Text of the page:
Also, domestic-equity funds that hold up in a volatile market but get little mention and more.
It's an unusual move for a fund manager to host a call for the CEO of a holding, but given Fairholme's nearly 6% position in Bank of America as of May 31, Berkowitz has a vested interest in helping CEO Brian Moynihan get his story out. The conference call with Moynihan reportedly had more than 6,000 participants. Investors are searching for answers after the stock's 49% decline for the year to date over mortgage-related issues and capital adequacy concerns.
In the end, Moynihan did not announce any new initiatives that would make the stock a more attractive investment. In fact, Berkowitz may have received some disappointing news.
During the Q&A, he asked Moynihan whether the bank could earn 1% on its assets and a 10% return on equity over an entire business cycle. Recall that Berkowitz suggested at the Morningstar conference in June that his belief in the stock was predicated to some extent on the company hitting these numbers. Moynihan said that a 1% return on assets was a reasonable target for the balance sheet, but only if the Federal Funds rate was at 1.25% to 1.50%. Given that the Federal Reserve now believes economic conditions will warrant keeping rates close to 0% until mid-2013, it doesn't appear that the company will hit the 1% target any time soon.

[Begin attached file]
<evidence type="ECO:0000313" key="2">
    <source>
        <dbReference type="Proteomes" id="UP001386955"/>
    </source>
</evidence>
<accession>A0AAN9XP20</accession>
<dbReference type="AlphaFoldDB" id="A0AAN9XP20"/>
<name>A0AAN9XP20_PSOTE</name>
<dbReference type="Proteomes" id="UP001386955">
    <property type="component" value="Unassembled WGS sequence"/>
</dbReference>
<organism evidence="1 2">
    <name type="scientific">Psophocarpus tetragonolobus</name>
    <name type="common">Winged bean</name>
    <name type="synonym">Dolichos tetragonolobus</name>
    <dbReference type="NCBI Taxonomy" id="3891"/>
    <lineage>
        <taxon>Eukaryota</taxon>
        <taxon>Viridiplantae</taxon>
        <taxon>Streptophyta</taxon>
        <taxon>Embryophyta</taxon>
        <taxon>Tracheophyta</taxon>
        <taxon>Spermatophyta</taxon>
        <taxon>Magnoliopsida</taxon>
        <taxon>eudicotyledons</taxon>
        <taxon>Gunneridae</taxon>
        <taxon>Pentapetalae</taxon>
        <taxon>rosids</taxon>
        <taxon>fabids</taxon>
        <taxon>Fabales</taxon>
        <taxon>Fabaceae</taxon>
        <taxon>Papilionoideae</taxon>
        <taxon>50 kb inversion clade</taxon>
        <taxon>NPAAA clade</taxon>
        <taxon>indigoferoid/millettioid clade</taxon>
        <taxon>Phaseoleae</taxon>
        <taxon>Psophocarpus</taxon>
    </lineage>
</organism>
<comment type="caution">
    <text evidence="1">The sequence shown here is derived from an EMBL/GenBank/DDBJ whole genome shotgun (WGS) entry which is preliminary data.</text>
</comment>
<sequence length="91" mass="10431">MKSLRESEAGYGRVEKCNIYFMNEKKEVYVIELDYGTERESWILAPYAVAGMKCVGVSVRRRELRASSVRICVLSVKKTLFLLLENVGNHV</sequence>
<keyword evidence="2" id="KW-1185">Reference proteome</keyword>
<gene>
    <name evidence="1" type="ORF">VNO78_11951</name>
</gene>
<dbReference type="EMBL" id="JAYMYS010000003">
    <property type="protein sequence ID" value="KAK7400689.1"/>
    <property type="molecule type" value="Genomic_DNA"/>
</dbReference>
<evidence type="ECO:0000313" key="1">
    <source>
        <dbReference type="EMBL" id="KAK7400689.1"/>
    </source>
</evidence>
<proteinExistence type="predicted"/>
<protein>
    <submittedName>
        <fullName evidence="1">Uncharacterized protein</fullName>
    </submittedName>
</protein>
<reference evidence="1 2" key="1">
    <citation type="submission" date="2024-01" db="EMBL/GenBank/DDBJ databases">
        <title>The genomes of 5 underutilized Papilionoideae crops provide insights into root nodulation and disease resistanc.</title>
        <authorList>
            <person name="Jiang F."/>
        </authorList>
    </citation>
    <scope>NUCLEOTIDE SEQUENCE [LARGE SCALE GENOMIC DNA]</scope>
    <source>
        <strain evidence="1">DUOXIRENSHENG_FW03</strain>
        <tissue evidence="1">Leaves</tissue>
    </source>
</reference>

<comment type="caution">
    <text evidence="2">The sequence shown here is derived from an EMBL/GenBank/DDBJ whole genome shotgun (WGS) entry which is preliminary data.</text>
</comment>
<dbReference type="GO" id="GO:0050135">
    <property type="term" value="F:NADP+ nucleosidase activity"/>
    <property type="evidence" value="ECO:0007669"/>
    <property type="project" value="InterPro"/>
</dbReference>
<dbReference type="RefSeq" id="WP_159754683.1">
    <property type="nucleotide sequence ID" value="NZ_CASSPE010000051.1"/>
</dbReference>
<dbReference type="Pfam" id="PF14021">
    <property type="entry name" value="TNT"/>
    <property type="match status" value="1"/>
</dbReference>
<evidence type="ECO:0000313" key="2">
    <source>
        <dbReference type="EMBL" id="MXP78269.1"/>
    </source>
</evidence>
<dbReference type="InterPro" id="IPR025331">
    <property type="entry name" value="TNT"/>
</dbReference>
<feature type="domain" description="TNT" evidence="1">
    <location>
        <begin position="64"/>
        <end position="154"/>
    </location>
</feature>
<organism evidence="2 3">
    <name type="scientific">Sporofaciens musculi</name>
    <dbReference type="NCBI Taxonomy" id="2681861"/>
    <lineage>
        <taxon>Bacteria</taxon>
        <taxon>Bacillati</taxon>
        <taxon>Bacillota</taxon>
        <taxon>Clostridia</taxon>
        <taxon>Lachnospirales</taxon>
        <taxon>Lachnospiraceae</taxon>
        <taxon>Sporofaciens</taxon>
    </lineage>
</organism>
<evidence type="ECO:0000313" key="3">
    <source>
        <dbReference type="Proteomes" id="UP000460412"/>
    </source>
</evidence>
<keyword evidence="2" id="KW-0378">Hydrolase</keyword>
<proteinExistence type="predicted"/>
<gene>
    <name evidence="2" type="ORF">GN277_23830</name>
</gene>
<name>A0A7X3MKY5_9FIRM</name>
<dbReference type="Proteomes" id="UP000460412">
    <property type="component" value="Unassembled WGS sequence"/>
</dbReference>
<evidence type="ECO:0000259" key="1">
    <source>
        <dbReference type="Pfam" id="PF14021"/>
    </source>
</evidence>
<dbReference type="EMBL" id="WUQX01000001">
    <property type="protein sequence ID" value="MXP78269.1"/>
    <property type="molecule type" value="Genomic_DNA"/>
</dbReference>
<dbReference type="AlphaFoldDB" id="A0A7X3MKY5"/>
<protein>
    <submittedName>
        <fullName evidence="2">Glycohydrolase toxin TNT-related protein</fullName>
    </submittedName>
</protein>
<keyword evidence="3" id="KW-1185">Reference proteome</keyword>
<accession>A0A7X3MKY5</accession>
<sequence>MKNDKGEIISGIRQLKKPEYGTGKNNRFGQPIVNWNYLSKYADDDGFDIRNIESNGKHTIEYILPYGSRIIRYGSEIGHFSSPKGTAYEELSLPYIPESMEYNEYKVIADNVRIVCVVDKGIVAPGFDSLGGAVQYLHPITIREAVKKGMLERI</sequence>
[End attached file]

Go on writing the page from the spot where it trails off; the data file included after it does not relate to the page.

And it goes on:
Does this undercut Berkowitz' rationale for holding the stock? We hope to learn more after speaking with him in the days to come.
Standout Funds in a Tough Stock Market
It was back to the future in the world of domestic-equity funds as many of the same large-cap funds that did well during the 2008 credit crisis also did well this week. The Dow Jones Industrial Average has closed up or down by more than 500 points since Monday amid fears of a global economic recession and a worsening sovereign debt crisis.
After two years of the market being enamored with risky fare and momentum, investors were splashed with an ice cold reminder of the obvious: Firms that maintain healthy balance sheets while strengthening their competitive advantages and generating steady cash flow make good long-term investments, as do the funds that buy them.
Some of these funds were wallflowers when the market recovered in 2009, but some underperformance in bull markets can be acceptable when paired with outperformance during periods of sharp decline.
It was no surprise that the large-cap funds that are well-known for investing in firms with moats, such as Sequoia